This post is part of the Simpatico Redesign series

What prompted the Studio Simpatico website redesign? What were the key goals and success metrics for the project? At a high level, what were you looking to accomplish with the new site?

See more info for Tamara Olson Hello, I'm Tamara Olson Tamara Olson

Our previous (and first) company website was quickly assembled in the frantic, fun, and fearless two weeks between Sinan’s first day and our launch announcement in February 2017.

To get the job done, we modified a pre-made theme: a smart choice given our short timeframe and (as a web design and development firm) immediate need for a website, but a less-than-stellar one for the long-term given our commitment to exclusively working with custom themes. The months turned into years however, and as client work continued to be the priority, as the studio grew we became increasingly self-conscious about our cobblers’ shoes problem.

This summer, we all agreed it was time. The values Sinan and I articulated back in 2017 had been fully realized: our vision for a studio that practiced creative collaboration with each other and our clients had grown to a team of six, and all team members had been with the company for over a year. I wanted the site to reflect the full team’s capabilities and talents, and give the company a representative canvas to showcase the great work we’d been doing since our inception.

As far as success metrics: our search engine optimization was strong for many high intent keywords we want to capture given the nature of our business, so our best quantitative success metric was going to be whether more of our ideal customers were converting. Our qualitative goal was to create a site with copy and visuals that correctly captures the warm, inviting, collaborative, excitable nature of our studio and team, in hopes that it will allow clients that are truly simpatico with us to self-select as a good match and get in touch.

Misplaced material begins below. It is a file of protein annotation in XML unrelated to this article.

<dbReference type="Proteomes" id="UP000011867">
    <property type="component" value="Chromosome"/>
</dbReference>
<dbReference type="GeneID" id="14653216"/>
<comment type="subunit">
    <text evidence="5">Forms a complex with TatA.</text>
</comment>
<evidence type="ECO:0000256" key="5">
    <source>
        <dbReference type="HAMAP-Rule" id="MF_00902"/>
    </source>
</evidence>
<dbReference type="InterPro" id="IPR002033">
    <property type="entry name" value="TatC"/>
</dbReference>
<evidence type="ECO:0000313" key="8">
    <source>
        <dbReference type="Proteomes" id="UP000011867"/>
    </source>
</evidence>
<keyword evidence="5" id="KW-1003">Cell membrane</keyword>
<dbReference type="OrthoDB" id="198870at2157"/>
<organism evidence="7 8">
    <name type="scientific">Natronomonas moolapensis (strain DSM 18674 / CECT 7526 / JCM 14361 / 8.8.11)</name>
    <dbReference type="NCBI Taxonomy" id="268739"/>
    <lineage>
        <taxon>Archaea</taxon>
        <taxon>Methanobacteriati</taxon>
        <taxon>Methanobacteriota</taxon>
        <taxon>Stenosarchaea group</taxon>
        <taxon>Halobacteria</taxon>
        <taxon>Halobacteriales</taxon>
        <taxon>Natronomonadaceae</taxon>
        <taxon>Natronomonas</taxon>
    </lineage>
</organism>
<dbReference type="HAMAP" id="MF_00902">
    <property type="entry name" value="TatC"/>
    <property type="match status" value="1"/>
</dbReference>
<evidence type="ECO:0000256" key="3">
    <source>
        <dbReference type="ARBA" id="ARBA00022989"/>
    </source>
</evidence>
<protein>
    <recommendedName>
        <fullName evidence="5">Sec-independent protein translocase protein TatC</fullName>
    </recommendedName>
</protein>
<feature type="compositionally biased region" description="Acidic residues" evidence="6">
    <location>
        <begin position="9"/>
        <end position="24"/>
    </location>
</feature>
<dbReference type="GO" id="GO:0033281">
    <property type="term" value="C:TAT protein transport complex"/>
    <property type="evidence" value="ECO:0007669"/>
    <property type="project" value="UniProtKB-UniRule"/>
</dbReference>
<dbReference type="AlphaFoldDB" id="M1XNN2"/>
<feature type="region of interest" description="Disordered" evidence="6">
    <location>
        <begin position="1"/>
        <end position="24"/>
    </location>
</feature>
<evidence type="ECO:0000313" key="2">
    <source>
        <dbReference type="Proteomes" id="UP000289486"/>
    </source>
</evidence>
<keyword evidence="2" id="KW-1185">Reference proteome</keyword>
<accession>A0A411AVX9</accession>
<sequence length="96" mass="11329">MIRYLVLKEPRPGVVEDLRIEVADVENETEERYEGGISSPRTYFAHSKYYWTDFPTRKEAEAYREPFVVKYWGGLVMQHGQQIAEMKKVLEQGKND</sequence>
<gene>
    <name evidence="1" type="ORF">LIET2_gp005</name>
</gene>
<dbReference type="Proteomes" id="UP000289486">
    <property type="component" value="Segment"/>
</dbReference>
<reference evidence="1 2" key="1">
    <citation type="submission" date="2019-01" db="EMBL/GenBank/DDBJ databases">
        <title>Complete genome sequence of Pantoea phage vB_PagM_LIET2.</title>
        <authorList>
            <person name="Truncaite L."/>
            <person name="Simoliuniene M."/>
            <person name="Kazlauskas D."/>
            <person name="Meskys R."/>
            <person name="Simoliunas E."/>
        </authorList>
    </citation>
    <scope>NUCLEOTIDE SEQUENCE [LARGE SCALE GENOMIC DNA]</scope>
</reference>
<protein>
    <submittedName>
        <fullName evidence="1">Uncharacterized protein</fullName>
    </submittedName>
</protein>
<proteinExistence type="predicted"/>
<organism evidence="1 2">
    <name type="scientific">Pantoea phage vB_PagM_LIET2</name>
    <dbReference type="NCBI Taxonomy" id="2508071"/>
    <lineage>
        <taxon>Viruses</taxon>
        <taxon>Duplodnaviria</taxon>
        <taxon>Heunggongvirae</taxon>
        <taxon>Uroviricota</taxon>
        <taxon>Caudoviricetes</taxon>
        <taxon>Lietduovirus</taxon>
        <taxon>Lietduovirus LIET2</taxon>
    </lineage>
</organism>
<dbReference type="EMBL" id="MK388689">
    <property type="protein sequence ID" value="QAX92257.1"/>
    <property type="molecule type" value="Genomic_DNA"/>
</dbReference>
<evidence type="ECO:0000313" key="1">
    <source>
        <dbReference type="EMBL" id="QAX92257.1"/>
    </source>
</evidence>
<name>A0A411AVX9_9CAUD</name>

Tell us about the target audience. Who’s coming to the site? Who are your clients and prospective clients? What content do they care about, and what is your strategy for messaging them effectively?

See more info for Tamara Olson Hello, I'm Tamara Olson Tamara Olson

Sure. I think it makes sense for me to describe our ‘ideal clients’ using a few different criteria.

The first has to do with the type of services they’re seeking, and whether the work they need aligns with our strengths. Obviously, our site needed to contain a portfolio with our body of work. However, it was a conscious decision to ensure this page was filterable by two vectors: industry and service. Oftentimes clients will want to see whether we have experience working within their niche (whether it’s real estate or fintech or nonprofit organizations), as well as see the type of deliverable they need (whether it’s WordPress development, packaging design, UX/UI design).

The second, more nuanced detail has to do with whether we match the personality attributes, team composition, and working style that a client is seeking. Our client Jared Cluff (the CEO of Caliber Fitness) said it best, “Studio Simpatico is a smaller shop, so be ready to roll up your sleeves and collaborate with them. You’re not going to deal with a bunch of different teams; you’re going to be dealing with the principles at the agency, which is something I really enjoyed.” Our small team’s deeply collaborative, respectful style isn’t for everyone, but we find we have great success when we partner with folks who are simpatico with this type of embedded approach.